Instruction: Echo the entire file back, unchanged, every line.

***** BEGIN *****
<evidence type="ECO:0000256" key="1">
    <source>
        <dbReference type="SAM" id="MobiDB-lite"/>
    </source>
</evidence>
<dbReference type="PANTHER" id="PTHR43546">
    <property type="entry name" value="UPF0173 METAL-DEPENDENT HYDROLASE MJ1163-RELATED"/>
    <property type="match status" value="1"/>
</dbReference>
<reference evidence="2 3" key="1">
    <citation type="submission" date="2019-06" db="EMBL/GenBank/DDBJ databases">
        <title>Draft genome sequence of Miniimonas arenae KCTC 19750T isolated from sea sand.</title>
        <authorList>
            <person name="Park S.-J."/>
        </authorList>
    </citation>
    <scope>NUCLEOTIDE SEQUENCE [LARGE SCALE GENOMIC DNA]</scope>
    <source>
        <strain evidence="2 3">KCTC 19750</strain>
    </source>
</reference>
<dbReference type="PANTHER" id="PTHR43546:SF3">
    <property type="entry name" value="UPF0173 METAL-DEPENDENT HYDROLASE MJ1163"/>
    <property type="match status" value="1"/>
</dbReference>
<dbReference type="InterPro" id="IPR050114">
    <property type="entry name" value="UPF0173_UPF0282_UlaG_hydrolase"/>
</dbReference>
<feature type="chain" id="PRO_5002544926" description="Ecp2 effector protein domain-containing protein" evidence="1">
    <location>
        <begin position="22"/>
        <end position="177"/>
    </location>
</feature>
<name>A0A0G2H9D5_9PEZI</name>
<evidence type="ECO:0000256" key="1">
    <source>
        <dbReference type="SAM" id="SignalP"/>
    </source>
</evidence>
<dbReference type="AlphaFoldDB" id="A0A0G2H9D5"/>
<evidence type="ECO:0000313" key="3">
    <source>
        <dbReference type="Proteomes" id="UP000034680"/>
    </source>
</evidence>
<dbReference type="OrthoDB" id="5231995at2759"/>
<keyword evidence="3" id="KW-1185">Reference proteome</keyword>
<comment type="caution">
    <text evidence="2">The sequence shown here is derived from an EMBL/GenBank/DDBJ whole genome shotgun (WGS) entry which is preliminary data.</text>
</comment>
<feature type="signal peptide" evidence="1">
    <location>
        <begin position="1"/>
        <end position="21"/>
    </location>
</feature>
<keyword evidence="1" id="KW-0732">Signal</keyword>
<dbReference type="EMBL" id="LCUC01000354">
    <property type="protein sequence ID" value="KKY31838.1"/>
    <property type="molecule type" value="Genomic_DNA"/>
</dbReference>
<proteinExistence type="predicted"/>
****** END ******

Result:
<evidence type="ECO:0000256" key="1">
    <source>
        <dbReference type="SAM" id="MobiDB-lite"/>
    </source>
</evidence>
<dbReference type="PANTHER" id="PTHR43546">
    <property type="entry name" value="UPF0173 METAL-DEPENDENT HYDROLASE MJ1163-RELATED"/>
    <property type="match status" value="1"/>
</dbReference>
<reference evidence="2 3" key="1">
    <citation type="submission" date="2019-06" db="EMBL/GenBank/DDBJ databases">
        <title>Draft genome sequence of Miniimonas arenae KCTC 19750T isolated from sea sand.</title>
        <authorList>
            <person name="Park S.-J."/>
        </authorList>
    </citation>
    <scope>NUCLEOTIDE SEQUENCE [LARGE SCALE GENOMIC DNA]</scope>
    <source>
        <strain evidence="2 3">KCTC 19750</strain>
    </source>
</reference>
<dbReference type="PANTHER" id="PTHR43546:SF3">
    <property type="entry name" value="UPF0173 METAL-DEPENDENT HYDROLASE MJ1163"/>
    <property type="match status" value="1"/>
</dbReference>
<dbReference type="InterPro" id="IPR050114">
    <property type="entry name" value="UPF0173_UPF0282_UlaG_hydrolase"/>
</dbReference>
<feature type="chain" id="PRO_5002544926" description="Ecp2 effector protein domain-containing protein" evidence="1">
    <location>
        <begin position="22"/>
        <end position="177"/>
    </location>
</feature>
<name>A0A0G2H9D5_9PEZI</name>
<evidence type="ECO:0000256" key="1">
    <source>
        <dbReference type="SAM" id="SignalP"/>
    </source>
</evidence>
<dbReference type="AlphaFoldDB" id="A0A0G2H9D5"/>
<evidence type="ECO:0000313" key="3">
    <source>
        <dbReference type="Proteomes" id="UP000034680"/>
    </source>
</evidence>
<dbReference type="OrthoDB" id="5231995at2759"/>
<keyword evidence="3" id="KW-1185">Reference proteome</keyword>
<comment type="caution">
    <text evidence="2">The sequence shown here is derived from an EMBL/GenBank/DDBJ whole genome shotgun (WGS) entry which is preliminary data.</text>
</comment>
<feature type="signal peptide" evidence="1">
    <location>
        <begin position="1"/>
        <end position="21"/>
    </location>
</feature>
<keyword evidence="1" id="KW-0732">Signal</keyword>
<dbReference type="EMBL" id="LCUC01000354">
    <property type="protein sequence ID" value="KKY31838.1"/>
    <property type="molecule type" value="Genomic_DNA"/>
</dbReference>
<proteinExistence type="predicted"/>